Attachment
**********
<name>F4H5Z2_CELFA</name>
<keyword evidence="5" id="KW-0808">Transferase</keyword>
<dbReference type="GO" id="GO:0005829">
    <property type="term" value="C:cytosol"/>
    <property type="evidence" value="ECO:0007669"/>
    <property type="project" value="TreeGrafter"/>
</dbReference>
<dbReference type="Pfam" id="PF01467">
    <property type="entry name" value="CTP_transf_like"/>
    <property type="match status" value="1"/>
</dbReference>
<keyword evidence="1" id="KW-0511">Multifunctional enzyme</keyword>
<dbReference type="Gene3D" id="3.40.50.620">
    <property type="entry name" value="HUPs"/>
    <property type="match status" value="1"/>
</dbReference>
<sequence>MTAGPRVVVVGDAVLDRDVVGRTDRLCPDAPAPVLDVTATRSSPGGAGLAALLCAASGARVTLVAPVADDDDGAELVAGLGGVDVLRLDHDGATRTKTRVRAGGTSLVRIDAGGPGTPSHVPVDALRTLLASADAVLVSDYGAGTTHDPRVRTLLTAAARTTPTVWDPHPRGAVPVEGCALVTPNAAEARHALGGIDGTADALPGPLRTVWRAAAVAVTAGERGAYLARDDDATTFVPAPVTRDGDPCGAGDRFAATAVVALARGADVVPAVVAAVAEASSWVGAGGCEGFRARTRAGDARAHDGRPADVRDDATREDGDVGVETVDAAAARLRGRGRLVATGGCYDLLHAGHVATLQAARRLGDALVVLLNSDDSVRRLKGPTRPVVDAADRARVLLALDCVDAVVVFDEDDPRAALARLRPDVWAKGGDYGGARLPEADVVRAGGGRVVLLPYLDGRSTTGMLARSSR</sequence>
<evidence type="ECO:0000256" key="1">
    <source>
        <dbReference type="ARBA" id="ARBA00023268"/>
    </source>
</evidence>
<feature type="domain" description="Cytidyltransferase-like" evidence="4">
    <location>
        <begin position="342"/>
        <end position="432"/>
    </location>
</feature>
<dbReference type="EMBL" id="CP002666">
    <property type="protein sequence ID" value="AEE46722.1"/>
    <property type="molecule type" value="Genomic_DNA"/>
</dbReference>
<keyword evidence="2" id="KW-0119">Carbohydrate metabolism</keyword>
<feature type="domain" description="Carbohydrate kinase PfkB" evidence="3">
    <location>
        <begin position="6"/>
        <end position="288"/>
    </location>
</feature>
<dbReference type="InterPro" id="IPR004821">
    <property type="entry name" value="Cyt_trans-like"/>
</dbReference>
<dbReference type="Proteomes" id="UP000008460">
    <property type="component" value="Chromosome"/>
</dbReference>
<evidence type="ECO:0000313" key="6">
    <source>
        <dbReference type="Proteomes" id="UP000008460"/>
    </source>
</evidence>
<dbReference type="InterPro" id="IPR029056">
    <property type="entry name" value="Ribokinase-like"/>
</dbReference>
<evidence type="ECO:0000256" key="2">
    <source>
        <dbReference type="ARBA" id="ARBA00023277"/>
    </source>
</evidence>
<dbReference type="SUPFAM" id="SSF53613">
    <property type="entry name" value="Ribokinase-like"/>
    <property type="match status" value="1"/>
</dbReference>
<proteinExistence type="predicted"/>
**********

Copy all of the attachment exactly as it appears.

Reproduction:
<name>F4H5Z2_CELFA</name>
<keyword evidence="5" id="KW-0808">Transferase</keyword>
<dbReference type="GO" id="GO:0005829">
    <property type="term" value="C:cytosol"/>
    <property type="evidence" value="ECO:0007669"/>
    <property type="project" value="TreeGrafter"/>
</dbReference>
<dbReference type="Pfam" id="PF01467">
    <property type="entry name" value="CTP_transf_like"/>
    <property type="match status" value="1"/>
</dbReference>
<keyword evidence="1" id="KW-0511">Multifunctional enzyme</keyword>
<dbReference type="Gene3D" id="3.40.50.620">
    <property type="entry name" value="HUPs"/>
    <property type="match status" value="1"/>
</dbReference>
<sequence>MTAGPRVVVVGDAVLDRDVVGRTDRLCPDAPAPVLDVTATRSSPGGAGLAALLCAASGARVTLVAPVADDDDGAELVAGLGGVDVLRLDHDGATRTKTRVRAGGTSLVRIDAGGPGTPSHVPVDALRTLLASADAVLVSDYGAGTTHDPRVRTLLTAAARTTPTVWDPHPRGAVPVEGCALVTPNAAEARHALGGIDGTADALPGPLRTVWRAAAVAVTAGERGAYLARDDDATTFVPAPVTRDGDPCGAGDRFAATAVVALARGADVVPAVVAAVAEASSWVGAGGCEGFRARTRAGDARAHDGRPADVRDDATREDGDVGVETVDAAAARLRGRGRLVATGGCYDLLHAGHVATLQAARRLGDALVVLLNSDDSVRRLKGPTRPVVDAADRARVLLALDCVDAVVVFDEDDPRAALARLRPDVWAKGGDYGGARLPEADVVRAGGGRVVLLPYLDGRSTTGMLARSSR</sequence>
<evidence type="ECO:0000256" key="1">
    <source>
        <dbReference type="ARBA" id="ARBA00023268"/>
    </source>
</evidence>
<feature type="domain" description="Cytidyltransferase-like" evidence="4">
    <location>
        <begin position="342"/>
        <end position="432"/>
    </location>
</feature>
<dbReference type="EMBL" id="CP002666">
    <property type="protein sequence ID" value="AEE46722.1"/>
    <property type="molecule type" value="Genomic_DNA"/>
</dbReference>
<keyword evidence="2" id="KW-0119">Carbohydrate metabolism</keyword>
<feature type="domain" description="Carbohydrate kinase PfkB" evidence="3">
    <location>
        <begin position="6"/>
        <end position="288"/>
    </location>
</feature>
<dbReference type="InterPro" id="IPR004821">
    <property type="entry name" value="Cyt_trans-like"/>
</dbReference>
<dbReference type="Proteomes" id="UP000008460">
    <property type="component" value="Chromosome"/>
</dbReference>
<evidence type="ECO:0000313" key="6">
    <source>
        <dbReference type="Proteomes" id="UP000008460"/>
    </source>
</evidence>
<dbReference type="InterPro" id="IPR029056">
    <property type="entry name" value="Ribokinase-like"/>
</dbReference>
<evidence type="ECO:0000256" key="2">
    <source>
        <dbReference type="ARBA" id="ARBA00023277"/>
    </source>
</evidence>
<dbReference type="SUPFAM" id="SSF53613">
    <property type="entry name" value="Ribokinase-like"/>
    <property type="match status" value="1"/>
</dbReference>
<proteinExistence type="predicted"/>